How to enqueue styles and scripts in GeneratePress


I’ve recently refreshed my starter site that I use on client websites and I’ve moved away from using a code snippet plugin and into a child theme. Part of this means I need to properly enqueue scripts and styles in the frontend and backend.

This seems easy right? Well actually this took a long time to figure out and accomplish to ensure that my styles were loaded in the correct places and were not getting overriden by all the Gutenberg editor styles.

We are going to see how to enqueue styles in four different ways and explain the difference between them.

1. Enqueue styles to editor iframe

The first type we are looking at is loading our styles in the editor iframe. Now this may sound strange, but Gutenberg has two places you can load styles, either in the page head like we are use to, or inside the “editor iframe context. When we load styles in the “editor iframe”, WordPress runs a function to replace any selectors that have body with .editor-styles-wrapper. It also prefixes all your selectors with this class.

The reason for this is to ensure that your CSS styles are not overidden, as there is a lot of specificity in the editor. To enqueue the styles we can hook into a GeneratePress filter called generate_editor_styles.


        /* Enqueue styles to editor iframe */
add_filter( 'generate_editor_styles', 'tct_editor_iframe_styles', 50);
function tct_editor_iframe_styles($editor_styles ) {
    $editor_styles[] = '/style.css';

    return $editor_styles;


Code Breakdown

  • In the example above, we are loading style.css from our child theme into the editor.
  • If you have more stylesheets you want to load, you can do this by adding a new line and changing the path to your stylesheet.
  • We set the priority to 50, this ensures our styles load last over all the others.
  • This GeneratePress filter is using add_editor_style under the hood.

2. Enqueue Customiser CSS to editor iframe

Next we want to enqueue any styles that have been added under the Additional CSS section of the theme customiser. This is a nice place to quickly test ideas before moving them to their final location either in your child theme or code snippet plugin.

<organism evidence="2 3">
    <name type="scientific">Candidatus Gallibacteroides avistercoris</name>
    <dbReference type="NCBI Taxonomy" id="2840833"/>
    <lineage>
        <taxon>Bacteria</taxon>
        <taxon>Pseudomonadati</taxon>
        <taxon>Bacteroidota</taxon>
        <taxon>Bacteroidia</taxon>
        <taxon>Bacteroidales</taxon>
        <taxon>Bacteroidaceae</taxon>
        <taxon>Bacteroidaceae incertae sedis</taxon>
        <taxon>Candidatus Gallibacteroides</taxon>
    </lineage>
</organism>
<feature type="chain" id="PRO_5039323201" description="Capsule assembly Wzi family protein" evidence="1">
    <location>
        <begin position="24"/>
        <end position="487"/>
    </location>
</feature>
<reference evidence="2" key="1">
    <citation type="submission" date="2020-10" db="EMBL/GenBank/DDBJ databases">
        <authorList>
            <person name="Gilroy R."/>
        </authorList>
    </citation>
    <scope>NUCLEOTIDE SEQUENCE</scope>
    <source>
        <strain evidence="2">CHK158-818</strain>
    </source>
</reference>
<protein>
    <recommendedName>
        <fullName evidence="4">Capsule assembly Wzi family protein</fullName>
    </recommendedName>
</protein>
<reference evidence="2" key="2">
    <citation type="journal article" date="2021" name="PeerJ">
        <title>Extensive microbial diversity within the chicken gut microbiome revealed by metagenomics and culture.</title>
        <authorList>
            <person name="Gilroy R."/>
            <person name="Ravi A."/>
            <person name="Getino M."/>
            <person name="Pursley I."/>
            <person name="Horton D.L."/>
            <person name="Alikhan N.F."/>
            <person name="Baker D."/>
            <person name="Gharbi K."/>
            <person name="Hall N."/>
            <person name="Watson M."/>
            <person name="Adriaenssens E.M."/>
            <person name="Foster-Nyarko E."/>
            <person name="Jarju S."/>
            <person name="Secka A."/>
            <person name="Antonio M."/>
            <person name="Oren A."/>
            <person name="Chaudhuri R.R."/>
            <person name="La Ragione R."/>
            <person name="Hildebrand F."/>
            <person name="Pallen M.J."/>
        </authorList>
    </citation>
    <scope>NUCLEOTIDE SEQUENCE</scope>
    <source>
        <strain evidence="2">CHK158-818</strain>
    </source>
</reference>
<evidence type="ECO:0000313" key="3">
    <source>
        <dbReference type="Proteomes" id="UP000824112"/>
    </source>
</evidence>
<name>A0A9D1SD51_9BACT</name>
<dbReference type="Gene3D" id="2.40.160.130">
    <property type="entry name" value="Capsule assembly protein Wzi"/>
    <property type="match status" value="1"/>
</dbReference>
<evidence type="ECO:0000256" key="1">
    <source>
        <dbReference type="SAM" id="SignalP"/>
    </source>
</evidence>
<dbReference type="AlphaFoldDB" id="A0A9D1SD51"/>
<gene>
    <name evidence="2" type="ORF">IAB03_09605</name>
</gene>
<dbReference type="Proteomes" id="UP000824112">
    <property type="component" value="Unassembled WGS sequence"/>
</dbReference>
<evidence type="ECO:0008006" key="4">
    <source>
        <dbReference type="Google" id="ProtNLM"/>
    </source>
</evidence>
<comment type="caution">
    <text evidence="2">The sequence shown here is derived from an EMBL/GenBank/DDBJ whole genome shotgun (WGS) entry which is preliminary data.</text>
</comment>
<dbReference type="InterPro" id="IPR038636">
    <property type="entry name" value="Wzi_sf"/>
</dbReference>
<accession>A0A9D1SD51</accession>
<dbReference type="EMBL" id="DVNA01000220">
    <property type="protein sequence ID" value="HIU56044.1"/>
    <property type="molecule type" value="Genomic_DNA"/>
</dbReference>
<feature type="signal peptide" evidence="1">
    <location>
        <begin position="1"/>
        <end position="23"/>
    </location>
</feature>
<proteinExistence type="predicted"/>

/* Enqueue Customiser CSS to editor iframe */
add_filter( 'block_editor_settings_all', 'tct_customiser_styles', 10, 2);
function tct_customiser_styles($editor_settings, $editor_context) {
    $custom_css_post = wp_get_custom_css_post();
    if ($custom_css_post) {
        $customiser_css = $custom_css_post->post_content;
	    $editor_settings['styles'][] = array( 'css' => $customiser_css );
    return $editor_settings;

Code Breakdown

  • We are hooking into the block_editor_settings_all filter.
  • Calling the wp_get_custom_css_post() function which is where the custom css is stored.
  • Checking if there is any CSS styles in there.
  • If true, we add a new array element with the customiser css “post_content”

3. Enqueue styles to Gutenberg editor head

The next place we are going to load styles is in the head of the Gutenberg editor. This isn’t to be confused with the editor iframe. We would use this when we want to affect styles outside the block editor section.


        /* Enqueue custom script to editor */
add_action( 'enqueue_block_editor_assets', 'tct_enqueue_block_editor_assets' );
function tct_enqueue_block_editor_assets() {
    $theme_dir = get_stylesheet_directory_uri();

	wp_register_style( 'tct-editor-styles', $theme_dir . '/editor/editor-style.css' );
	wp_enqueue_style( 'tct-editor-styles' );

    // Editor script
        $theme_dir . '/editor/editor-script.js',
        array( 'wp-hooks' ),

Code Breakdown

  • We are hooking into the action enqueue_block_editor_assets
  • We get the directory path to our child theme and register our editor stylesheet.
  • This is a separate stylesheet from our style.css which aims to only affect elements outside the block editor.
  • We can also see that we are loading our own custom JavaScript file into the editor too with a similar method.

A great example use case would be if you wanted to match the width of your content on the frontend in the backend. This gives you a better idea of what the content will look like and gives you a nicer editing experience.

The CSS snippet below sets the editor width to 800px only for the post type: post.

.post-type-post is a body class added in the admin to tell you that you’re editing the post post type.


        .post-type-post .editor-styles-wrapper{
    max-width: 800px;
    margin-inline: auto;
    width: 100%;

4. Enqueue styles on the frontend

The last place we have to load styles are on the frontend. For this we will be using the wp_enqueue_scripts hook.


        /* Frontend custom styles */
add_action('wp_enqueue_scripts', 'tct_enqueue_custom_styles', 20);
function tct_enqueue_custom_styles(){
	wp_register_style( 'tct-child-custom', get_stylesheet_directory_uri(). '/custom/custom-style.css' );
	wp_enqueue_style( 'tct-child-custom' );

Code Breakdown

  • We are registering a new stylesheet called tct-child-custom to the path of our custom folder inside our child theme for the stylesheet custom-style.css.
  • We then enqueue tct-child-custom.
  • The priority is set to 20 to load after our parent theme styles.


Hopefully this helps you with loading all your different assets inside the Gutenberg editor, and you understand why those CSS styles you added are not showing.

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